Faculty Profile: Charles Sweetman

| Special Features Editor

“The Second and Final Meeting of the Self-Improvement Book Club,” “Bill-Paying Zombie” and “National Take-Your-Inner-Child-To-Work Day.” No, these titles aren’t part of a literary tribute to “The Office.”

Instead, they are part of Enterprise, Inc., a prizewinning chapbook of poems written by Washington University Professor Charles Sweetman. In the work, he explores the lives of white-collar workers, often using satire and humor to describe their cubicle-filled worlds.

Mentioning bar nights, early promotions and performance specialists who try to instill confidence through the S-H-O-U-T method, the collection touches base with many of the staples of corporate life, as well as some moments that showcase Professor Sweetman’s nuanced office characters. It is unsurprising that, before becoming an English professor and poet, Sweetman worked as an accountant in Houston.

“I didn’t find it a very satisfying line of work, so part of that tension comes from my experience. But it was pretty easy to observe tension in others, too,” Sweetman said.

“Some people are kind of rebellious and cynical, some people are all-out careerists, some people are fantasists. They escape–immerse[ed] in sports talk or anything that passes the day,” he said. “Some people are genuinely engaged with the work.”

Each type of person can be found in Sweetman’s 60-odd pages of poetry. In one poem, a model worker is discovered with a stash of romance novels in his cubicle; in another, we are introduced to the office cowboy. The poem “To Staff” shows a worker who quits a company and transfers to a lesser paying job because, according to the text, the “illusion of control/ was too strong to pass up.”

In some of his poems, Sweetman explores business lexicon—“tangible assets,” “intangible assets,” “Return on Investment”—and how this language could intersect with the decisions individuals make when they plan and live out their lives. It reflects the sort of tug-and-pull those in college can appreciate. About Wash. U. students, Sweetman said:

“There’s a lot of pressure to do something practical—their own pressure and also from the culture at large. The next thing—what is it? Sometimes people don’t know what that is when they get to graduation.”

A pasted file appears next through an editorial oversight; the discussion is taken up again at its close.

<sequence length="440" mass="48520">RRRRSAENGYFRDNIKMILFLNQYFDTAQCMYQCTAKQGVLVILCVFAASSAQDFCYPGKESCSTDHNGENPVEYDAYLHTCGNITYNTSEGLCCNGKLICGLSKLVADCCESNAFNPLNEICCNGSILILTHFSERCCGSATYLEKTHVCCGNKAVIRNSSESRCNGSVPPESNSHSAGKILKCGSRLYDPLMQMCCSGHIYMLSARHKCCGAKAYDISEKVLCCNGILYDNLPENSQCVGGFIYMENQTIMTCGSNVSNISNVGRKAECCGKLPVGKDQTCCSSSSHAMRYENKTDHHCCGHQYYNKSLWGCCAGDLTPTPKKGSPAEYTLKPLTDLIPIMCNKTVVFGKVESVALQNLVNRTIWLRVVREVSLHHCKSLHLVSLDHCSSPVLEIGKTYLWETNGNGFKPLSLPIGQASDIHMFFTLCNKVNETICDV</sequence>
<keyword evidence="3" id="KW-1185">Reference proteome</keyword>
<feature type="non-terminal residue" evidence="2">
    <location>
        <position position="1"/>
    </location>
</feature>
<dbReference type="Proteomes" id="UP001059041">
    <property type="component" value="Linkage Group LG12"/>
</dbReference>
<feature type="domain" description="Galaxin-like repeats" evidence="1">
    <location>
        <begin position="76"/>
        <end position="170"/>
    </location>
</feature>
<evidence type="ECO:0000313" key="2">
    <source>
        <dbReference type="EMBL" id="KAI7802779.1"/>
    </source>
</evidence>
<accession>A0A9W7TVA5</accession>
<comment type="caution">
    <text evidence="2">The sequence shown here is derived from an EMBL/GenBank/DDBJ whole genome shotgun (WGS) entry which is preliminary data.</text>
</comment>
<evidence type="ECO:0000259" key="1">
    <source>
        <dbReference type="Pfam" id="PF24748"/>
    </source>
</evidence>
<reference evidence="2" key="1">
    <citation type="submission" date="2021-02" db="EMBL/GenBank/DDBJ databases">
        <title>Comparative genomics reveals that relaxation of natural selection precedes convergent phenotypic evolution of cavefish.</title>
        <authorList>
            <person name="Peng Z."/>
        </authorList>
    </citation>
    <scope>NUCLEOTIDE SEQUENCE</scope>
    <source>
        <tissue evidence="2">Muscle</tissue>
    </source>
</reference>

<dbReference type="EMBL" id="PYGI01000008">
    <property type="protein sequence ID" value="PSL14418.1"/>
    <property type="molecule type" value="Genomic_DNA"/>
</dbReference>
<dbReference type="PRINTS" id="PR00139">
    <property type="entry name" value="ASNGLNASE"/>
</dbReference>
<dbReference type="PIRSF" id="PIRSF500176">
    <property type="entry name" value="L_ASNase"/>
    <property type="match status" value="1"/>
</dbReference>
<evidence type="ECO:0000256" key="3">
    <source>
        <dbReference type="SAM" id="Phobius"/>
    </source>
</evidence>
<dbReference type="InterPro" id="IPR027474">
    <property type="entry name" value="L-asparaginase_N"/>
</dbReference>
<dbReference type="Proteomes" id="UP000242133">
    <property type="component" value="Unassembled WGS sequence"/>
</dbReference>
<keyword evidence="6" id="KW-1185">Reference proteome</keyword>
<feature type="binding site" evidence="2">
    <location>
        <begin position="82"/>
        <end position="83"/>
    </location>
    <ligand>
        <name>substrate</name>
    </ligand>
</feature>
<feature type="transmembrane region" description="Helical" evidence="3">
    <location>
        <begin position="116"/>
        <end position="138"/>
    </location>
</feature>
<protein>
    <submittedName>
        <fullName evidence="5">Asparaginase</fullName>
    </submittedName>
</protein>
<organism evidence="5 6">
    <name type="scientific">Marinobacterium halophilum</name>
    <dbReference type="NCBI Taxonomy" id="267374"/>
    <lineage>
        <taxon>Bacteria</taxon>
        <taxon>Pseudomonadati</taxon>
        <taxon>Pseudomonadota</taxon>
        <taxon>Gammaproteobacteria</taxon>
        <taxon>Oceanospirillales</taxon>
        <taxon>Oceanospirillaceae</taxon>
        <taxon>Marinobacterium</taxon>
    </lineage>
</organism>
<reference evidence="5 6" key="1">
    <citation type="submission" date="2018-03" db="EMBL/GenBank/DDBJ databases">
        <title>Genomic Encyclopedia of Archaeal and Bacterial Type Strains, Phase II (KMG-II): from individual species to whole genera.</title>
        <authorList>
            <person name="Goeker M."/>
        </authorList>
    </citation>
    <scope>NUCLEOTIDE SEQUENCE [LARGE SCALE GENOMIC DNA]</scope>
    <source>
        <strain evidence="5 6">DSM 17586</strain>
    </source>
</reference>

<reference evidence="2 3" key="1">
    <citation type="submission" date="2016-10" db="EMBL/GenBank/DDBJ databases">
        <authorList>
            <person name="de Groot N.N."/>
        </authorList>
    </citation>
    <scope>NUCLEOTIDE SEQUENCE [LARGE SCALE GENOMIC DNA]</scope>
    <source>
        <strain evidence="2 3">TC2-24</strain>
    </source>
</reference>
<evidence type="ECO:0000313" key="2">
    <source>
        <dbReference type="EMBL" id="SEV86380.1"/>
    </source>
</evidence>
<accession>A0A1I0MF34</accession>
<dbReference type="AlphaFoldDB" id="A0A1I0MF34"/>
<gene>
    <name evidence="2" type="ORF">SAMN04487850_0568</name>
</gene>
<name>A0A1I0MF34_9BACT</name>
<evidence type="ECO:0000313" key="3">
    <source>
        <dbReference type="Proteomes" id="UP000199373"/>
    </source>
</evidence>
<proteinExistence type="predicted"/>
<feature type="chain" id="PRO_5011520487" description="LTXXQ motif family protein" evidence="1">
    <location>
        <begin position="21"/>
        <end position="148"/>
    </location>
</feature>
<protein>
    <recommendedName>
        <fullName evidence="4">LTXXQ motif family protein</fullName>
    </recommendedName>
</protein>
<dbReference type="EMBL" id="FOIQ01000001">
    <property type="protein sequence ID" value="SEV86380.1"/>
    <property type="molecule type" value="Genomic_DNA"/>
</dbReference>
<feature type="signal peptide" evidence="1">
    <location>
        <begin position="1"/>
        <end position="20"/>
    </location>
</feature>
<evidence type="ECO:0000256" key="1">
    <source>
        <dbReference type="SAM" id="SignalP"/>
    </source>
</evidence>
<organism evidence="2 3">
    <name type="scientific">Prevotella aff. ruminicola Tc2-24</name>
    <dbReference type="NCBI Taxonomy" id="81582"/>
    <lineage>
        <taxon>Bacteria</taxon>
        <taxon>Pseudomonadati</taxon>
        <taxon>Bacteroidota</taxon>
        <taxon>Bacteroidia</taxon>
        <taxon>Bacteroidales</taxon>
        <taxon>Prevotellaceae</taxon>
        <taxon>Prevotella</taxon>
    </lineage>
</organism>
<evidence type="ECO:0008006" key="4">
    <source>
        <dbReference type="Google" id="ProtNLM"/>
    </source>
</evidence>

In the poem “Portrait of Hooper as a Drama Minor Pulling an All-Nighter for the Finance Exam,” a student mixes up his academic interests and his life aspirations during a moment of stress.

“As he’s studying, all the material from the play is going through his head and the business jargon and the play jargon are swapping places. It’s during a late night, a disoriented night,” Sweetman explained.

The notion of opportunity cost, the cost of what one gives up when making a choice, comes up in the poem’s last stanza: “These costs tend to be subjective, for example, the happiness Biff foregoes when unable to say who he is.”

To an extent, many people can relate to Hooper’s late-night struggles, jumping from passionate actor to finance major, from line to line. When discussing how thwarted dreams and thwarted aspirations related to the experiences in Enterprise Inc., the professor responded: “One of the blurbs on the back says satire, and there are satirical elements. But I hope people find a kind of pathos. Enterprise, Inc. is partly about human aspiration, human enterprise and how it meets practical goals.”

He further explained, “You have talents and aspirations—the question is how can you use those and still make a living. Talent plays a part in work, but a corporation has its own goals, and it will want you to do certain things. It will often channel your energies.”

Enterprise Inc. is available for purchase in the Campus Bookstore.

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